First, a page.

Elections

Club for Growth rips Donald Trump’s economic plans

Republican presidential candidate Donald Trump talks with New Hampshire Secretary of State Bill Gardner before filing papers to be on the nation's earliest presidential primary ballot, Wednesday, Nov. 4, 2015, at The Secretary of State's office in Concord, N.H.
Republican presidential candidate Donald Trump talks with New Hampshire Secretary of State Bill Gardner before filing papers to be on the nation's earliest presidential primary ballot, Wednesday, Nov. 4, 2015, at The Secretary of State's office in Concord, N.H. AP

The conservative Club for Growth has released a “White Paper” on Donald Trump and it’s unsurprisingly not complimentary.

The group -- which has publicly tussled with the real estate magnate -- says its conclusion is that the contender for the Republican presidential nomination “would not be a pro-growth president.”

Club for Growth President David McIntosh said Trump held “anti-growth” positions on taxes, trade, entitlements and government regulations before 2015 “and still defends a massive government role in health care, a mostly hands-off approach to entitlement reform, and protectionist policies that would likely spark trade wars and lead to higher business and consumer costs.”

Club for Growth’s political action committee announced in August it would steer donations to Sens. Ted Cruz, Rand Paul and Marco Rubio, along with former Gov. Jeb Bush and Gov. Scott Walker, who has since dropped out of the race.

Trump on the campaign trail has accused the group of writing a bad mouthing him because he wouldn’t contribute $1 million. A spokesman at the time said it was Trump who had indicated an interest in donating to the group.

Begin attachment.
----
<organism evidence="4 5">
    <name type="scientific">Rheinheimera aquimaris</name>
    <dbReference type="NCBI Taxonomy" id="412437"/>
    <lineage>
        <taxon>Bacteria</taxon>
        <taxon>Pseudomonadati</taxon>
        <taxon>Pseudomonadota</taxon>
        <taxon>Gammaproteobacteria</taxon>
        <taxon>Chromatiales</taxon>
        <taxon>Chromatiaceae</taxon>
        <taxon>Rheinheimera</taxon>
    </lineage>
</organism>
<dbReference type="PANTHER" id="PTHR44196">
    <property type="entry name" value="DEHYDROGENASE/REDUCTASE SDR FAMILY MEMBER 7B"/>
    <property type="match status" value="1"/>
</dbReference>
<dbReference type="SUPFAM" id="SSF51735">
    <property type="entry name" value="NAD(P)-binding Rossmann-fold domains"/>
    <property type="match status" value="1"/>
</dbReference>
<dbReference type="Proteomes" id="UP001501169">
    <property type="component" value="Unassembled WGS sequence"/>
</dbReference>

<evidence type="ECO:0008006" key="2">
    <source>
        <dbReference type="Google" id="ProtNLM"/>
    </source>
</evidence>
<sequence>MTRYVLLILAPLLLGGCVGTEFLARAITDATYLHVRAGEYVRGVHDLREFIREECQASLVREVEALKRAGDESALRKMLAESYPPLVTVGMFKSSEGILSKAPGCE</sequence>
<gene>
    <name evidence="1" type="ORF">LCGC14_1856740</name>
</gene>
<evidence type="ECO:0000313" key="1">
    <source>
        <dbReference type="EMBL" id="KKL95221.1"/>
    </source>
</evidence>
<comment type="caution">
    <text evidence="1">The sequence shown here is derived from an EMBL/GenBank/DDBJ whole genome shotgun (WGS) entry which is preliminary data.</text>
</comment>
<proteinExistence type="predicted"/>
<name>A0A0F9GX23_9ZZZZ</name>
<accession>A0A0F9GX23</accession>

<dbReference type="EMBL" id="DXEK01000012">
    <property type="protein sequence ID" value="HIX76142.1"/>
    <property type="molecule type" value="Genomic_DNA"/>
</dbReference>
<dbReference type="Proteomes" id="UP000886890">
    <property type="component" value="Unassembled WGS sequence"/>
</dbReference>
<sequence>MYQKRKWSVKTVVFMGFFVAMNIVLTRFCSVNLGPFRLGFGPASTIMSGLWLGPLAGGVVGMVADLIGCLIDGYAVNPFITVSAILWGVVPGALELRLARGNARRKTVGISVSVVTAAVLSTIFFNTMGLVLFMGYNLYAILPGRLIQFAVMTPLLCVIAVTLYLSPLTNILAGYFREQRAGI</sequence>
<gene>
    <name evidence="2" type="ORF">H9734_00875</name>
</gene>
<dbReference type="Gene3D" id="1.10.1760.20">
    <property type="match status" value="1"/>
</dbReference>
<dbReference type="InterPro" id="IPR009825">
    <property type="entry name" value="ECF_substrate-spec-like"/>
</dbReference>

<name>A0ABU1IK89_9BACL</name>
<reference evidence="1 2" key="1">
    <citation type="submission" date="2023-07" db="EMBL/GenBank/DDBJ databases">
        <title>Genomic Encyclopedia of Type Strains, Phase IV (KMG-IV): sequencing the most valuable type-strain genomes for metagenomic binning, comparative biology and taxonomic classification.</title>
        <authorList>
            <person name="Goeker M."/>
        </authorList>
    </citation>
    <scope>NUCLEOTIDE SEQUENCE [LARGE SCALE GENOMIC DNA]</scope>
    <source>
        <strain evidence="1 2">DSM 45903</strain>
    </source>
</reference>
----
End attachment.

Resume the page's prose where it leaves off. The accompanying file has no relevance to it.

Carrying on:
"But that doesn’t change the fact that the Club for Growth PAC thinks he’s an unserious candidate and would make a terrible president, just as we publicly pointed out during his last political publicity stunt in 2011," spokesman Doug Sachtleben said at the time.

In its review of Trump’s policies, the Club says, among other things, that Trump’s “hostility towards free trade is unmatched by any other major presidential candidate, with the possible exception of Bernie Sanders” who is seeking the Democratic presidential nomination.

It notes that Trump has frequently given to Democrats and “anti-growth Republicans who later left the party,” including former Florida Gov. Charlie Crist.

“While Trump has clearly touched a nerve with Americans who are frustrated with Washington, his approach to politics is not unlike the worst of Washington politicians,” the group says. “Instead of taking consistent and principled stands, he has jumped on popular bandwagons.”

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